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Fort Pulaski National Monument

Savannah, Georgia
When completed in 1847 with its 25 million bricks and walls 7.5 feet thick, Fort Pulaski was the ultimate defense system of its day. Part of a series of forts which protected major seaports from foreign attack, the stronghold would not be tested until the Civil War. Seized by Georgia state troops early in the war, the fort was beseiged by Federal forces. Here on April 11, 1862, defense strategy changed worldwide when Union rifled cannon, firing from more than a mile away on Tybee Island, first overcame a masonry fortification.

The effectiveness of rifled artillery, which fired a bullet-shaped projectile with great accuracy at long range, was clearly demonstrated. After only 30 hours of bombardment, the walls were breached and the Confederates surrendered. The fall of Fort Pulaski tightened the Union blockade of southern ports and kept Savannah from exporting cotton and importing military supplies and civilian goods so vital to the Confederacy. But more importantly, the success of the new weapon marked the end of the era of masonry fortifications.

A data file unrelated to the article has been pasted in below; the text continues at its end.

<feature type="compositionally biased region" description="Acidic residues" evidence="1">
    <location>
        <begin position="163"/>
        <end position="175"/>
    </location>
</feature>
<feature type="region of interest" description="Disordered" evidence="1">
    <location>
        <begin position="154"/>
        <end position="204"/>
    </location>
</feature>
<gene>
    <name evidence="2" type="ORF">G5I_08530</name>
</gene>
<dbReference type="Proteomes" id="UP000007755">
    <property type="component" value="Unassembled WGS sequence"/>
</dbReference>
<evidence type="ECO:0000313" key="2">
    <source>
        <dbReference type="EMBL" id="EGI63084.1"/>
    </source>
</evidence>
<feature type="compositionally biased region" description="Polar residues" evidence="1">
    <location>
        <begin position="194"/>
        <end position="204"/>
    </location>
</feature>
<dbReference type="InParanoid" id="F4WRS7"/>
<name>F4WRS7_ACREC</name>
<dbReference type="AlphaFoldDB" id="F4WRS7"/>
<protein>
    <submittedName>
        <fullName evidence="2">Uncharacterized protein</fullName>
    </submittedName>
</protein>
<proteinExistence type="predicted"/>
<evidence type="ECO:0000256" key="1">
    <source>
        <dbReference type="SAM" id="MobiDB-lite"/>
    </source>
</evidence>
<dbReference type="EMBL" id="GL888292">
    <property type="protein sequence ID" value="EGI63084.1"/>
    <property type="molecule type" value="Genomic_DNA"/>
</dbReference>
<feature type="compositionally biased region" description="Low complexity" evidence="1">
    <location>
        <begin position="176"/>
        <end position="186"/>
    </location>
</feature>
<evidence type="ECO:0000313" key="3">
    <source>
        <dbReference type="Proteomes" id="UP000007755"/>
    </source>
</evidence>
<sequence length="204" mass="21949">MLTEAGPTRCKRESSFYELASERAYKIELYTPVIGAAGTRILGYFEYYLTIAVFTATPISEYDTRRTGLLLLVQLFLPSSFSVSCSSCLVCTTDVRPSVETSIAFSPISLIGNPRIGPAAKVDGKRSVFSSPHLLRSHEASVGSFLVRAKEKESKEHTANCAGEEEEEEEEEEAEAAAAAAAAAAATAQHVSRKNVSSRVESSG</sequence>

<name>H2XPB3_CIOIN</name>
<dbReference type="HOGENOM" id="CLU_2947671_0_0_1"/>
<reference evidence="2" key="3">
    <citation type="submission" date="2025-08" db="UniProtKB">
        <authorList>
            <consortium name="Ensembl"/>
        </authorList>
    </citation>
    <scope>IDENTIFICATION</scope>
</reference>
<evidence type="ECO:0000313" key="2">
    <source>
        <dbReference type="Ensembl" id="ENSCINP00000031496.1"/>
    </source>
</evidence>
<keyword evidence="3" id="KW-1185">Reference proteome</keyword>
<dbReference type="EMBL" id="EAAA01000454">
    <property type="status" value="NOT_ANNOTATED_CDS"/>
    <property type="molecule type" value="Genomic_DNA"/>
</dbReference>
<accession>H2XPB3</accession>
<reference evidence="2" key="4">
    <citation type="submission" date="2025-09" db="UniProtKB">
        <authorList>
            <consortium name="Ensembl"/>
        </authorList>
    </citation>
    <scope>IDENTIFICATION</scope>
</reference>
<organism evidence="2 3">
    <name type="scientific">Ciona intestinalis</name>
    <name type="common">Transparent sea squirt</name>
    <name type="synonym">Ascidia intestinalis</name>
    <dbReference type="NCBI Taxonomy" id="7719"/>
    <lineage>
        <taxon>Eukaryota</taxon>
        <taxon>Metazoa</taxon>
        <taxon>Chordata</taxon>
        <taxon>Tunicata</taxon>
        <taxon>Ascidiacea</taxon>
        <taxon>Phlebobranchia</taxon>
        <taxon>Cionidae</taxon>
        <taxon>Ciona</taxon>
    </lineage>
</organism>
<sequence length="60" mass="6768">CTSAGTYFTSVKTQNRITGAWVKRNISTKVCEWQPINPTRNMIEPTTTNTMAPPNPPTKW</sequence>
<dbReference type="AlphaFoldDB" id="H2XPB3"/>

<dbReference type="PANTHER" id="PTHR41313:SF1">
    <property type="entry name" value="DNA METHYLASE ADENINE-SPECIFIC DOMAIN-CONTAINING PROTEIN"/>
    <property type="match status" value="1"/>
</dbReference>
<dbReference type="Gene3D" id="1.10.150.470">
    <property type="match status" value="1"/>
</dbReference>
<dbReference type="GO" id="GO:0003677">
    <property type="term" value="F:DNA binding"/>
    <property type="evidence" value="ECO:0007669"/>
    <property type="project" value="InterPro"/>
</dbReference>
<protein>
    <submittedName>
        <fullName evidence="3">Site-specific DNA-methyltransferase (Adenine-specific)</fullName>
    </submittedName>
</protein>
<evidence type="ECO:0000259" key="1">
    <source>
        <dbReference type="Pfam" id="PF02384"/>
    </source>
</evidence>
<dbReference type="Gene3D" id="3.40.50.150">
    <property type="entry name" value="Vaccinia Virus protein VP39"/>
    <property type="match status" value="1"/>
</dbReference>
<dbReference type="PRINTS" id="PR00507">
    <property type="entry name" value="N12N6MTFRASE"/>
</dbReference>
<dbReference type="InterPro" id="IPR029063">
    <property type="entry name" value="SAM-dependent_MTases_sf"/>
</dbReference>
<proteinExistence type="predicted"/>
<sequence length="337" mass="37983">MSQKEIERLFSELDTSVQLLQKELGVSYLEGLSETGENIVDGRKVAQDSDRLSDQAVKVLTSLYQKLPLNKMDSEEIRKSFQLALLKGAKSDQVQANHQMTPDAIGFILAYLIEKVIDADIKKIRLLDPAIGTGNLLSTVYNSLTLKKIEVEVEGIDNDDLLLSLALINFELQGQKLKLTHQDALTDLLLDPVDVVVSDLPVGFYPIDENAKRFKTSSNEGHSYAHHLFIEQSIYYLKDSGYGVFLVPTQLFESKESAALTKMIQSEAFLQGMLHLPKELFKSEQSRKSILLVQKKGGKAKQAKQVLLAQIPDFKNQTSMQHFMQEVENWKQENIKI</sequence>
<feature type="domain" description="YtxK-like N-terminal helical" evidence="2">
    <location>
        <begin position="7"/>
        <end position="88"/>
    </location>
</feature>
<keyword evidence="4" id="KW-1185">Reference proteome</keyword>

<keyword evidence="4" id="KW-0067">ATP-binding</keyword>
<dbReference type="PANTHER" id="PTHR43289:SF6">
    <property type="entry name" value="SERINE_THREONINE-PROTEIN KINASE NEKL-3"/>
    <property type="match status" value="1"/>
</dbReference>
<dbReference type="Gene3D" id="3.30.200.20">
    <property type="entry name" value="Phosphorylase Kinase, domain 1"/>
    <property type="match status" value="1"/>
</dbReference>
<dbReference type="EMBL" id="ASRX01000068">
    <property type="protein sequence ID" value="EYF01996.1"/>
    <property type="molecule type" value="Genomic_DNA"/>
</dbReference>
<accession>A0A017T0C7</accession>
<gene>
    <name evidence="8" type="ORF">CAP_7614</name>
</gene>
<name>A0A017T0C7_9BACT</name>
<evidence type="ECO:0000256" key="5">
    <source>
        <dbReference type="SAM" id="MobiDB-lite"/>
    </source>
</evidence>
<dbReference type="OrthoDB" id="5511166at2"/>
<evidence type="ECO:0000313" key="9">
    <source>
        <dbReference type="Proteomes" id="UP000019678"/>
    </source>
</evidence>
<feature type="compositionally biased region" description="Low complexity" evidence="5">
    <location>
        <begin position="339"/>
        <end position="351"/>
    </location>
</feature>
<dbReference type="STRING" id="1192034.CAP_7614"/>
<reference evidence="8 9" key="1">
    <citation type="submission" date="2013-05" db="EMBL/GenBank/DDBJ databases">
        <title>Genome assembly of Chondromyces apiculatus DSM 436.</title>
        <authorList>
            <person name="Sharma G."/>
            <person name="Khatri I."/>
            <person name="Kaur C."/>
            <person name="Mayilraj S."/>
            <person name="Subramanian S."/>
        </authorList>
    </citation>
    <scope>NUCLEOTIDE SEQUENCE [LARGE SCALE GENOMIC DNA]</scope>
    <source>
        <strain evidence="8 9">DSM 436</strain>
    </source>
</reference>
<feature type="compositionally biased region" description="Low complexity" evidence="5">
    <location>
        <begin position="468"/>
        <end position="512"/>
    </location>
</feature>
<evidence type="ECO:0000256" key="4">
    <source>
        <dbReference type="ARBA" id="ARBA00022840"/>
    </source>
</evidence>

The Monument offers an introductory video about this remarkably well-preserved example of 19th century military architecture, exhibits and a bookstore. Audiostations within the fort provide brief explanations of the history and significance of the area. Park Rangers are on duty to answer your questions.

The Monument also provides other recreational opportunities. Located at the mouth of the Savannah River, Fort Pulaski provides views of the Atlantic Ocean as well as scenic salt marshes which cover much of the Monument's 5,600 acres. Nature trails, a picnic area and a boat launching ramp are available.

LOCATION: Tybee Rd (PO Box 30757), Savannah 31410. Phone 912-786-5787.

HOURS: Daily 8:30 AM to 5 PM.


DIRECTIONS: Follow US 80 15 miles east of Savannah. Turn right onto Tybee Rd. Turn left just before Tybee Island.

Recommended Books

Landmark Homes of Georgia 1733-1983

National Geographic's Guide to Scenic Highways and Byways


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